Religion, Again

Didn’t I just write a post about this topic? Yes, I seem to recall that I did.

This time the topic comes to me from the most unlikely of places, my History and Systems of Psychology course. The topic of the week for the discussion board is as follows:

Darwin’s Theory of Evolution was a direct challenge to the widely accepted church views on creation and evolution.What do you believe about evolution and creation? Discuss the history of Church/Science conflicts.

I expected when the discussion began that it would be a nice quiet discussion based on the facts at hand, as well as being relevant to the text and the material of the course. Instead, it has turned into an opportunity for the rabidly impassioned Christians of the course to pick up the flaming pitchforks. The first post on the topic started off citing scriptures and ended by accusing scientists of being “blind”, “not able to know what it is to be human” and “too prideful to see the truth”.  I am not usually the type to fall for responding to such a post, but this time I did. My response pointed out that there is no evidence of God, and that using creation itself as evidence was like proving the Earth is the center of the universe by pointing that the sun travels across the sky. I also pointed out a few logical issues with the person’s post such as her colorful use of ad hominem style argumentation.

So far I am the only person who has posted who has been on Darwin’s side of things, then again we agnostics have to defend each other, since no one else will. My opinion on the topic is that we cannot prove the existence of a divine being, and as such any theories that are based on the assumption that there is cannot be proven either. I feel that because of the fossil record and what we know of the way organisms develop that evolution is a much more likely explanation for existence. Religious groups seem to want to disprove or discredit evolution by stating that it relies on a series of “accidents” to create an intelligent being. The interesting thing about evolution is that it only requires one accident, the mixing of amino acids to form a few proteins, which can then chain together to form organisms. The rest of the process just requires a few hundred millennia to sort things out. The other argument that I have seen is that “everything” must have a creator. I like this one because it is sort of like my theory that “everything” must have a container. The flaw with this argument comes when you look at “God” itself, if God created creation, then who created God? Some sort of Uber-god? Maybe, but that’s just one step removed from the same problem again. So just like in my container theory, there is no solution, and the theory of the religious are once again invalidated due to an argument that ends up requiring an infinite number of adaptive explanations (due to the fact that every creator must have a creator).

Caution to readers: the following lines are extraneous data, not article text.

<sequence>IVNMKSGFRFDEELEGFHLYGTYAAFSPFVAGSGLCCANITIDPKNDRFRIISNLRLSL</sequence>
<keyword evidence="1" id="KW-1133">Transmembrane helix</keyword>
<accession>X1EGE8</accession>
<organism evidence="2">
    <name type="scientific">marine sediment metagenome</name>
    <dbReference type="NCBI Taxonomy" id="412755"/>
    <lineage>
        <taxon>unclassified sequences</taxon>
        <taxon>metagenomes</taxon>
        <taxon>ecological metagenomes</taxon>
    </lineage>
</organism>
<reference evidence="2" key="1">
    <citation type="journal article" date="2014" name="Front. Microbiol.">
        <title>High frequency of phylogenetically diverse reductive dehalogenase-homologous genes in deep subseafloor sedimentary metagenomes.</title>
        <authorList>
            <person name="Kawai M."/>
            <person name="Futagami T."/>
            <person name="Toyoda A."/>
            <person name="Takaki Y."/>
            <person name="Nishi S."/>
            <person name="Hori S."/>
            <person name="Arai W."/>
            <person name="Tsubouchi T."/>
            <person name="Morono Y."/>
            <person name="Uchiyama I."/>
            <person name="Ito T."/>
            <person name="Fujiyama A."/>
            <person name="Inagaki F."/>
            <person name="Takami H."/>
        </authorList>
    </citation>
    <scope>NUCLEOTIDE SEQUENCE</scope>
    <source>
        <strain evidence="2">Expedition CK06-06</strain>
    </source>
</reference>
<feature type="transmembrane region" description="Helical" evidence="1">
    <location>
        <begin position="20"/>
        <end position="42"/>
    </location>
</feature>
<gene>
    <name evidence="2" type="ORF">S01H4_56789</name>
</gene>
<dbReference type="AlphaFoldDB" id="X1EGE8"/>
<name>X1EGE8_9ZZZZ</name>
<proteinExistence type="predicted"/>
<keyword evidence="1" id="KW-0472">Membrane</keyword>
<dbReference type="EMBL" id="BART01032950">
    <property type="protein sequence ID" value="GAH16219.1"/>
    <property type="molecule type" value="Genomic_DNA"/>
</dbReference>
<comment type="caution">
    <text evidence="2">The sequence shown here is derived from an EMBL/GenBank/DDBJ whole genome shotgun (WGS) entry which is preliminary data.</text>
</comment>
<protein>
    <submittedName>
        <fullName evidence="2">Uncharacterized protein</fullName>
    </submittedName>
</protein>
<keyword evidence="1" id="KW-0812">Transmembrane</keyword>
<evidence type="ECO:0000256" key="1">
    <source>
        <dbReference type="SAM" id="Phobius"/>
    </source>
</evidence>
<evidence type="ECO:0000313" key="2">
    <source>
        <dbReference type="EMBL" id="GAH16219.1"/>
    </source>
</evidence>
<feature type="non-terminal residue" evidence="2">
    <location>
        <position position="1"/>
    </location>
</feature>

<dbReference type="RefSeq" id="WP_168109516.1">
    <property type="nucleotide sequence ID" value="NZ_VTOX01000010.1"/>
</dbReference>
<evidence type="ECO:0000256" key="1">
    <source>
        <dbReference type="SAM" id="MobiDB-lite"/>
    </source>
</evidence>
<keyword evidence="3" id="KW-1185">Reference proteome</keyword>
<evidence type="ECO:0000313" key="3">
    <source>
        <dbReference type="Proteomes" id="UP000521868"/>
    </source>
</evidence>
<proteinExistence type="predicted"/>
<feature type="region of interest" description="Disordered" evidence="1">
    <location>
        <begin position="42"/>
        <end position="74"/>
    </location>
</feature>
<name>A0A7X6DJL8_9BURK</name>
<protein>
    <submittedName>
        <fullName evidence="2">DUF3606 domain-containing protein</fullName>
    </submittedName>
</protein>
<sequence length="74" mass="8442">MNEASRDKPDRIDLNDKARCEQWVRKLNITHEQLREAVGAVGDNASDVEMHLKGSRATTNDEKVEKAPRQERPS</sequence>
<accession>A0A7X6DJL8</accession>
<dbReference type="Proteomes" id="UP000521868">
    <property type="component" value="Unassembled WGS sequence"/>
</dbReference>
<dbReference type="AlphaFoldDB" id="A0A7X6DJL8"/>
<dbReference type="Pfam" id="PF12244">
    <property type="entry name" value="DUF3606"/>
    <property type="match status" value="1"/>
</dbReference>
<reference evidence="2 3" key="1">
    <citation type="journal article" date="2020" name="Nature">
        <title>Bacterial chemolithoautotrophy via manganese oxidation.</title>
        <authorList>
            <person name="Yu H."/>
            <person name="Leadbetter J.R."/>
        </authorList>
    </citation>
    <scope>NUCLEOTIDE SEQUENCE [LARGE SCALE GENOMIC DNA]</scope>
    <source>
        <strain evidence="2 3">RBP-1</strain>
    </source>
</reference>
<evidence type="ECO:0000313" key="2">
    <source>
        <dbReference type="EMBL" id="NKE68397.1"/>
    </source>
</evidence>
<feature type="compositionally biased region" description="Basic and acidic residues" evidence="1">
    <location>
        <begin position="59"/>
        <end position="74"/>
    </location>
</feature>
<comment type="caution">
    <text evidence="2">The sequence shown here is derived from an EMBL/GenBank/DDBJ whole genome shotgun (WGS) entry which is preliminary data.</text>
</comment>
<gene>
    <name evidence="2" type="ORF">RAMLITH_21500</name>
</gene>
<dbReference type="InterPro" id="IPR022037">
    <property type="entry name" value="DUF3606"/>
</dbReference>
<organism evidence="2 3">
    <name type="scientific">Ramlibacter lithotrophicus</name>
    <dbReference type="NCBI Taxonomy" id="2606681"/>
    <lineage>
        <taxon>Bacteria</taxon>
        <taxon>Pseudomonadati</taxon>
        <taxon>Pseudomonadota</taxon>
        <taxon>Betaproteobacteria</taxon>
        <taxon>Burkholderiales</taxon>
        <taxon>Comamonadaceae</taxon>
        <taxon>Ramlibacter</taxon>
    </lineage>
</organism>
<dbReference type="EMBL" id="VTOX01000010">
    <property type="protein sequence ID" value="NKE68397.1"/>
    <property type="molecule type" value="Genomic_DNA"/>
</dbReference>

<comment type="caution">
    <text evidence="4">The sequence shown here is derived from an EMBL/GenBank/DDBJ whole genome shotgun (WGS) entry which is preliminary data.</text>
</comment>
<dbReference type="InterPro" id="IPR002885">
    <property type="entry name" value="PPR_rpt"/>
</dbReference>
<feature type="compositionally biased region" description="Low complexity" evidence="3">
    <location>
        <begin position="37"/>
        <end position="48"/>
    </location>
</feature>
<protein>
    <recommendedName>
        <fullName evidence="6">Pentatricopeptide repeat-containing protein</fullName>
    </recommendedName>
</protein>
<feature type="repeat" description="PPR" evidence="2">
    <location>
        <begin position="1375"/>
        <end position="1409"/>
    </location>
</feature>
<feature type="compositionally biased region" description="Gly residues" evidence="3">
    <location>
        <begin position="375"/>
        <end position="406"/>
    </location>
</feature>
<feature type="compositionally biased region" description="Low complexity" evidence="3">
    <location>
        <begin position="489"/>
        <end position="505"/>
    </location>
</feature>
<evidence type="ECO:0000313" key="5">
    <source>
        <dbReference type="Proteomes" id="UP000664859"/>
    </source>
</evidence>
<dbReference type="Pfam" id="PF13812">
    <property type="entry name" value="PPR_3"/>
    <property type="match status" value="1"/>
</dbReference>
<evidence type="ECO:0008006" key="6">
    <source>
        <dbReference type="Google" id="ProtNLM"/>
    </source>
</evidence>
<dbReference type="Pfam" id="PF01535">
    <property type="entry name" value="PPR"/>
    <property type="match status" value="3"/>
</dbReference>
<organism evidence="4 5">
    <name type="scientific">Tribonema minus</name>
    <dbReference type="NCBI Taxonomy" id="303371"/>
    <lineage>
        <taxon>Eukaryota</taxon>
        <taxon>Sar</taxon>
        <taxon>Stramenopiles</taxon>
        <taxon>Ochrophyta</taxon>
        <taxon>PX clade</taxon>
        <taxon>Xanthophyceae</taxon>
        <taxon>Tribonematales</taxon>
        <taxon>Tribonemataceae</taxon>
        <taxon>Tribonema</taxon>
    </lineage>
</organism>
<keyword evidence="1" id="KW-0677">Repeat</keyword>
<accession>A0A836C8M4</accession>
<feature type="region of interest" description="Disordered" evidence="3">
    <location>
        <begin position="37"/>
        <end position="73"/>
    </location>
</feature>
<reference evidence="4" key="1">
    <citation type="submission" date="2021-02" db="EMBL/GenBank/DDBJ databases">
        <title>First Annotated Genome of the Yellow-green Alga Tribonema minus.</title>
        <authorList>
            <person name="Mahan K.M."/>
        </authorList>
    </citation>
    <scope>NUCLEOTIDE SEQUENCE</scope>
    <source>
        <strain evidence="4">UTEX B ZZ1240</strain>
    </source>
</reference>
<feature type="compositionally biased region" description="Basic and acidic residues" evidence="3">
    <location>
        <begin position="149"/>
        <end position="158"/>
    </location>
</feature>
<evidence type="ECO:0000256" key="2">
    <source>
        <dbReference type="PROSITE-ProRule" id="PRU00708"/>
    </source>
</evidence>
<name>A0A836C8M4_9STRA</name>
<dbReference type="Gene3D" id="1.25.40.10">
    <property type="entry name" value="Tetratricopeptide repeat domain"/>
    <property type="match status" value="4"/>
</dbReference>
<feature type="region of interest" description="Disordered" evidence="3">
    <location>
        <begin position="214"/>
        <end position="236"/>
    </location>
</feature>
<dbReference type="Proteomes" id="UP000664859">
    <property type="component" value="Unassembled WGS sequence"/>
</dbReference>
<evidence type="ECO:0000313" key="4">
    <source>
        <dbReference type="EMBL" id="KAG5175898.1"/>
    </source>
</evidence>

Sometimes I believe that life would be easier if I did have the capacity to believe in the same things as everyone else, but unfortunately, my experiences do not allow me to have such faiths.